4 Stars out of 4
The 1920’s brought a creative ferment to Europe, especially in the realm of opera. Opera was a kind of popular entertainment in Germany, Austria, and central Europe. After the devastation of WWI, a new generation of composers, some of them prodigies, began producing new works which became sensations. Tragically, because many of these composers were Jewish, the rise of Nazi anti-Semitism quickly destroyed this flowering of genius by exiling or murdering these talented composers. Chicago’s Folks Operetta company has set about to create a series based on the lost and forgotten works and composers. Forbidden Opera: the Lost Music of the Second World War is their latest installment. Performed for only two shows last weekend at the Illinois Holocaust Museum, it is a moving and revelatory evening of music. It is part concert recital, part history lesson, part multimedia memoriam for a lost time and squandered possibilities.
The evening begins with the tall and dramatic baritone William Roberts singing from Die Tote Stadt, a forgotten opera by Oscar winning film score wonder and one time child prodigy Erich Wolfgang Korngold. He escaped his native Germany with his life and little else; a patron saved some of his music by mailing it to him hidden in the leaves of music by Beethoven and other “Aryan” composers. He rebuilt a life in the US scoring movies.
As the show continues, supertitle writer and researcher , the tenor Gerald Frantzen, narrates this tribute and, with soprano Allison Kelly, sings a duet from an opera about a duck penned by Edinburgh Festival founder Hans Gál, who survived by fleeing to Scotland. Frantzen has written succinct supertitles accompanied by visual works such as paintings from Eastern European painters which relate to the lyrics and adds a rich layer of contemplation to the concert. For example, Franz Schreker’s impressionistic duet from Der Ferne Klang features paintings by Chagall.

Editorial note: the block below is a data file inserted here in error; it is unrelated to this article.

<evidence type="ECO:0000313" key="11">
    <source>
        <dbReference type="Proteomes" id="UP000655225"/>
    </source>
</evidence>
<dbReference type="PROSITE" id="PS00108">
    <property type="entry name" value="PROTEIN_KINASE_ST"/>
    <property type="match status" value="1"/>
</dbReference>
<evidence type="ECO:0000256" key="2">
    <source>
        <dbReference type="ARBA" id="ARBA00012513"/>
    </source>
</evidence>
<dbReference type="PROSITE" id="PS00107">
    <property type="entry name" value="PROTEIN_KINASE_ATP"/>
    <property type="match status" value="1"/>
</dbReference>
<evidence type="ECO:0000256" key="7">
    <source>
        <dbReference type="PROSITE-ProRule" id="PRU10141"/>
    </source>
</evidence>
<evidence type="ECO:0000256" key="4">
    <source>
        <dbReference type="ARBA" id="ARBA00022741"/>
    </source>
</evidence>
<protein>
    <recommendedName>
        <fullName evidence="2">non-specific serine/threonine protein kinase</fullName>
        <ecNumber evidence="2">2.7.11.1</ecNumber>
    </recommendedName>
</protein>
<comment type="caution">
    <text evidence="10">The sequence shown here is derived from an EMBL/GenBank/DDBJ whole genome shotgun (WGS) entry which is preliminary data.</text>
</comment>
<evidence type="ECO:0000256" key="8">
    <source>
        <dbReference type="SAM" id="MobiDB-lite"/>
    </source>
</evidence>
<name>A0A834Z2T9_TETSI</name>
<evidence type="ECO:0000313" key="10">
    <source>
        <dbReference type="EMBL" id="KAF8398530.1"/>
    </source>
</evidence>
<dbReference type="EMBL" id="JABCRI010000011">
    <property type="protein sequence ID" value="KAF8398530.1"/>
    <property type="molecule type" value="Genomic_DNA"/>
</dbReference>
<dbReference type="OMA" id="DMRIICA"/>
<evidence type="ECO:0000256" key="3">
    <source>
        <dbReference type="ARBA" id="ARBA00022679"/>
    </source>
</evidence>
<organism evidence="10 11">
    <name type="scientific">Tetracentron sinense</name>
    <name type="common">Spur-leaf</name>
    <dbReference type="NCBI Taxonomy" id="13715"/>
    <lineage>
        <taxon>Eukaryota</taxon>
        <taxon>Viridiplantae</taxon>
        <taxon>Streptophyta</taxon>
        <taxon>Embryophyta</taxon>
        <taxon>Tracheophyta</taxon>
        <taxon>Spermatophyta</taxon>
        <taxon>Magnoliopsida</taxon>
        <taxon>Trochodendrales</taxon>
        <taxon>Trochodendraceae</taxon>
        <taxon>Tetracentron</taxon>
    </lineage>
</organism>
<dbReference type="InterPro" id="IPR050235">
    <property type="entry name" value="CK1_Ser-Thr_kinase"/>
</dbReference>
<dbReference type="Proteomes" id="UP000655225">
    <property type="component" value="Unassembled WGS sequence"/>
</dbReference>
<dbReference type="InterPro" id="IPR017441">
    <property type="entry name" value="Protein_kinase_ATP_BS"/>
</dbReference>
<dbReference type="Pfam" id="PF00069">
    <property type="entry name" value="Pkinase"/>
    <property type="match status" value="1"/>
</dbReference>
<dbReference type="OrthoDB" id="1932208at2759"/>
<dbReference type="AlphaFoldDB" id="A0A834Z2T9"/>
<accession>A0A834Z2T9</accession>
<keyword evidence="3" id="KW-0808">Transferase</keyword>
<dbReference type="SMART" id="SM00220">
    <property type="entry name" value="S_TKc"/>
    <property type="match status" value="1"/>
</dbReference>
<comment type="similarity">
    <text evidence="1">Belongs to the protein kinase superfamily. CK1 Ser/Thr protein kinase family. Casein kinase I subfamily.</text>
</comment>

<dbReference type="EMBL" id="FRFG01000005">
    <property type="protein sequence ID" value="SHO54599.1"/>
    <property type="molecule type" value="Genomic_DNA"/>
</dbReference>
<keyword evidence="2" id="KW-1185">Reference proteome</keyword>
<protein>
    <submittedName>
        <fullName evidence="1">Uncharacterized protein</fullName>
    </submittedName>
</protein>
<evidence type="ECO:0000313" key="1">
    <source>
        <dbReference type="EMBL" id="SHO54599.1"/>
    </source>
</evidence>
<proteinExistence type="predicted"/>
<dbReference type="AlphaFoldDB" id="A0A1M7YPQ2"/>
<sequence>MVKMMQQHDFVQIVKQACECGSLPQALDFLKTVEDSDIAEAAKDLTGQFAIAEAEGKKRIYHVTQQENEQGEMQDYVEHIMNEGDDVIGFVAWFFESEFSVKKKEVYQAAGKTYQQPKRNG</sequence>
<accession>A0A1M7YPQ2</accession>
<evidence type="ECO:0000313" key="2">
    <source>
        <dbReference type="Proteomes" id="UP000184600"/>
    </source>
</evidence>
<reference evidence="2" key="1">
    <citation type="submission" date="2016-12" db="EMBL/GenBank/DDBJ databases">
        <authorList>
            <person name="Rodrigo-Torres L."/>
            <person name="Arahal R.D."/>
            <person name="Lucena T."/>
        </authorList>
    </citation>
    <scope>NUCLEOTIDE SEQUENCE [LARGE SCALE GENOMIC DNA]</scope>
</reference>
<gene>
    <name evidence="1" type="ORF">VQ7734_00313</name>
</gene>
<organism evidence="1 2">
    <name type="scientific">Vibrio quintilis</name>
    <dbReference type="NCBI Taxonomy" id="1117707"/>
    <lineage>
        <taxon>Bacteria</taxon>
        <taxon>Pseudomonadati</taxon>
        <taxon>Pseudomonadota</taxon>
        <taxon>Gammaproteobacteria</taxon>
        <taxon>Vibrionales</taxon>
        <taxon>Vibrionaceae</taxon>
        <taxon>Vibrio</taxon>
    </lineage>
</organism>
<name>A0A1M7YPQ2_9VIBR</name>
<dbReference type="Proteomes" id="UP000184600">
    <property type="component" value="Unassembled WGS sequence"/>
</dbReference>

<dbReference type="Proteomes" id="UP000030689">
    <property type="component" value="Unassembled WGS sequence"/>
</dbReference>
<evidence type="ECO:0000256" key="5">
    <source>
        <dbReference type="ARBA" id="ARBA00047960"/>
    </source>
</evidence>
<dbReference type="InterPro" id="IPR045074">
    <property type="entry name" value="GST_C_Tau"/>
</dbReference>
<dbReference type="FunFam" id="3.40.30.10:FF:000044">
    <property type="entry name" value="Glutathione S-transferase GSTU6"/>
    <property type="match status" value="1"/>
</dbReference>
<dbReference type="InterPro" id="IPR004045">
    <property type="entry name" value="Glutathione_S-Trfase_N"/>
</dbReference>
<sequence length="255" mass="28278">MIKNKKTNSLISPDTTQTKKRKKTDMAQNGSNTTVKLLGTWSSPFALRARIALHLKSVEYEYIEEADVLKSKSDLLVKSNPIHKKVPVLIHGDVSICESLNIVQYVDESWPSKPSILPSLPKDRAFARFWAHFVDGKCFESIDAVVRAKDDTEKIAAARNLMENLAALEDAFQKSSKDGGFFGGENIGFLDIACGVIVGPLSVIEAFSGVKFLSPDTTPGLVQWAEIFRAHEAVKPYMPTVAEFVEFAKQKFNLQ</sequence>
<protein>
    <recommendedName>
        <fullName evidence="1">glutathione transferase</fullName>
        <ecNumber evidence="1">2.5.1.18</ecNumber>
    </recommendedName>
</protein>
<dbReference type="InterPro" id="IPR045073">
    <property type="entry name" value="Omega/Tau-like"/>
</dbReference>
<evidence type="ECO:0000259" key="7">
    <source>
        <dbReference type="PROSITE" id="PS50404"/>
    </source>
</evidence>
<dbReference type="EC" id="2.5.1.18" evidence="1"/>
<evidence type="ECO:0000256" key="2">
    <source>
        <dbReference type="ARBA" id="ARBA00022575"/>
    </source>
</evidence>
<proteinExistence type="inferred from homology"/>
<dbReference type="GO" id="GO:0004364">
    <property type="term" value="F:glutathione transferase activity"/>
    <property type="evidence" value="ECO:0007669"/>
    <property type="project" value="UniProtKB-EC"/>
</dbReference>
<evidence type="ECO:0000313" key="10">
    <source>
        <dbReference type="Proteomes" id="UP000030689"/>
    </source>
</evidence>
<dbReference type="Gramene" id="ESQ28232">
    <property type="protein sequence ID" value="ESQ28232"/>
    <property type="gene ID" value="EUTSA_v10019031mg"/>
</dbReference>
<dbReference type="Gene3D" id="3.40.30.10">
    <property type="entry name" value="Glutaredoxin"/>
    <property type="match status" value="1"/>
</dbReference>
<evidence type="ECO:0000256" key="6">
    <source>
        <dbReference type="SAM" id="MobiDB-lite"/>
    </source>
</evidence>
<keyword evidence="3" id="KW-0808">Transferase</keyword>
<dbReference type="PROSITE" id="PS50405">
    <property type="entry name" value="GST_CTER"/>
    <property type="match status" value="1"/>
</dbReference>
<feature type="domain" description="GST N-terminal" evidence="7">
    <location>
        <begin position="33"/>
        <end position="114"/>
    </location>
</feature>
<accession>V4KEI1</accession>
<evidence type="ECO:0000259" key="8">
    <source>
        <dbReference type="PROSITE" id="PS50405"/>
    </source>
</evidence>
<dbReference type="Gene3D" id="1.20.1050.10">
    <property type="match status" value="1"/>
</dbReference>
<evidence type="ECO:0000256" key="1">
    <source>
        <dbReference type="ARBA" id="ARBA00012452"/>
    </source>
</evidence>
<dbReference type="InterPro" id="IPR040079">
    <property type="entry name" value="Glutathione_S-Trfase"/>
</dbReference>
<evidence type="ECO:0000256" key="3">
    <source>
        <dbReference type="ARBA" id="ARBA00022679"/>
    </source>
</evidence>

There are a number of arias by Czech composers including Viktor Ullman, Gideon Klein. Because of the speed at which the Nazis overtook the Czech cities, very few intellectuals survived. Composers had their music, stashed in attics and suitcases, barely survive even as the composers went to Auschwitz to meet their fate.
Soprano Jenny Schuler closes the evening with a final aria by Erich Wolfgang Korngold for a satisfying circular structure. Also from Die Tote Stadt, it was haunting and served to underscore the loss of human culture and beauty in a world destroyed by fascism and racism. In the simple auditorium at the Illinois Holocaust Museum, as the last notes fade, we are left with a sense of delicate and universal loveliness, with grief over the senseless loss of fragile lives, and with a hope that these works can live again.
It is thedream of the curators Frantzen, and Hersh Glagov (who played viola for a string trio by Gideon Klein) that this show will help artists and producing organizations to seek out and rediscover these composers, and think to include their work in modern repertory. Folks Operetta is currently fundraising to revive Korngold’s final opera Die Kathrin in fall of 2020.
Props to the Agnieszka Likos on violin, Patrycka Likos on cello and Anatoliy Torchinskiy on piano who accompanied the singers, providing a delicious pedestal of tunefulness on which these works could shine.
Forbidden Opera: Reclaiming the Lost Music of the Second World War played October 19 and 21 at the Illinois Holocaust Museum, 9603 Woods Drive in Skokie Illinois. For more information go to https://folksoperetta.org/